(Duméril & Bibron, 1844)
Adult females can be up to 10 feet (3.05 metres), males are typically smaller, the average size of the population is 8 feet (2.44 m) in length. This is the largest snake species found on the island of Madagascar. Boa madagascariensis, like others in the family, dispatch their prey by constriction.
The color pattern consists of a pale reddish-brown ground color mixed with gray, overlaid with a pattern dorsal rhombs outlined with black or brown. Sometimes this creates a vague zigzag impression. The sides are patterned a series of black ovoid markings with reddish blotches, often bordered or centered with white.
Boa madagascariensis is classified as Least Concern on the IUCN Red List of Threatened Species since 2011. Previously it was classified as Vulnerable (VU) with the following criteria: A1cd (v2.3, 1994). This means that a population reduction of at least 20% has been observed, estimated, inferred or suspected over the last 10 years or three generations, whichever is the longer, based on a decline in area of occupancy, extent of occurrence and/or quality of habitat, and based on actual or potential levels of exploitation. Year assessed: 2006. It is also listed as CITES Appendix I, which identifies it as threatened with extinction and recommends a prohibition in international trade except for scientific research.
Threatened by deforestation, human population growth, and agricultural and industrial development, it has been considered endangered since 1977.
Shelters in mammal burrows, fallen trees, debris piles and similar sites that offer some protection. Hibernation takes place during the cool and dry winter months, usually May though July.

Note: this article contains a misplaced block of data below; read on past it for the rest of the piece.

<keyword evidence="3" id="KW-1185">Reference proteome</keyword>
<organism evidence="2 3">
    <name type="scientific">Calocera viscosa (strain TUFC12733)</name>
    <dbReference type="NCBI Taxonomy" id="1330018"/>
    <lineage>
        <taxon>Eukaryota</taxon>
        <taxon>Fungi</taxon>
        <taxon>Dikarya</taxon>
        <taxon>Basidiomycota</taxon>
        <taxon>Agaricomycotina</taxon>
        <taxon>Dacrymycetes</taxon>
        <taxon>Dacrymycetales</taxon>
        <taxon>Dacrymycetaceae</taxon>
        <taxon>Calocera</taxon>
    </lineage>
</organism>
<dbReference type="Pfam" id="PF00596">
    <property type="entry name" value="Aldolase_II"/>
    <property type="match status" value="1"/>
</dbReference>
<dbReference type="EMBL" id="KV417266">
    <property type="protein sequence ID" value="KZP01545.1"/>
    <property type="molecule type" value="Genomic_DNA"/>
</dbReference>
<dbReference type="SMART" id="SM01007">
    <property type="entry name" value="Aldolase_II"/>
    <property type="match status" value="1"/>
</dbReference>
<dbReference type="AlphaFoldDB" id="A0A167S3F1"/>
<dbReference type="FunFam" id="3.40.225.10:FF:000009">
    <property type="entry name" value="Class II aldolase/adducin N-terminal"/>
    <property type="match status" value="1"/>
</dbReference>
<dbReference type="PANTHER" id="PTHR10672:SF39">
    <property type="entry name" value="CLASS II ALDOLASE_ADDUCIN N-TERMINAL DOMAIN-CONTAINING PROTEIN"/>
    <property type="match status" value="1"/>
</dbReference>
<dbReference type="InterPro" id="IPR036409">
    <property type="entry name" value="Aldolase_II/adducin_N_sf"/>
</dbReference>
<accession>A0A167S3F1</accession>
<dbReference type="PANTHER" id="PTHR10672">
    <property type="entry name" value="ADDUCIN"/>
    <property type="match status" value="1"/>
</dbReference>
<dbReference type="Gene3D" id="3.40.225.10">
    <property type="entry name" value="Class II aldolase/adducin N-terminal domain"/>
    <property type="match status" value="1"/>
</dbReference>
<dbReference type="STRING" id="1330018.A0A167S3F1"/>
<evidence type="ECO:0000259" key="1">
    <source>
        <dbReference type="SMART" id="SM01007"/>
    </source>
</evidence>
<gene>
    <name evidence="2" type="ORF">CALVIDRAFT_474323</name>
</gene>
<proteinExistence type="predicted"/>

The diet consists of small mammals and birds.
Mating takes place after emerging from hibernation. Females may be courted by and copulate with more than one male. Ovoviviparous, females give birth to 4-6 large young after a long gestation period of 4-6 months. Neonates are 19-24 inches (48-61 cm) in length and are already capable of feeding on small rodents and birds.
See also↑Jump back a section
- McDiarmid RW, Campbell JA, Touré T. 1999. Snake Species of the World: A Taxonomic and Geographic Reference, vol. 1. Herpetologists' League. 511 pp. ISBN 1-893777-00-6 (series). ISBN 1-893777-01-4 (volume).
- Mehrtens JM. 1987. Living Snakes of the World in Color. New York: Sterling Publishers. 480 pp. ISBN 0-8069-6460-X.
- "Boa madagascariensis". Integrated Taxonomic Information System. Retrieved 10 July 2008.
- Acrantophis madagascariensis at the Reptarium.cz Reptile Database. Accessed 10 July 2008.
- Vences M, Glaw F, Kosuch J, Böhme W, Veith M. 2001. Phylogeny of South American and Malagasy Boine Snakes: Molecular Evidence for the Validity of Sanzinia and Acrantophis and Biogeographic Implications. Copeia No 4. p. 1151-1154. PDF at Miguel Vences. Accessed 29 August 2008.
- Acrantophis madagascariensis at the IUCN Red List. Accessed 10 July 2008.
- 1994 Categories & Criteria (version 2.3) at the IUCN Red List. Accessed 10 July 2008.
- Acrantophis madagascariensis at CITES and United Nations Environment Programme / World Conservation Monitoring Centre. Accessed 10 July 2008.
- Kluge AG. 1991. Boine Snake Phylogeny and Research Cycles. Misc. Pub. Museum of Zoology, Univ. of Michigan No. 178. 58 pp. PDF at University of Michigan Library. Accessed 11 July 2008.
- Vences M, Glaw F. 2003. Phylogeography, systematics and conservation status of boid snakes from Madagascar (Sanzinia and Acrantophis). Salamandra, Reinbach, 39(3/4): p. 181-206. PDF at Miguel Vences. Accessed 29 August 2008.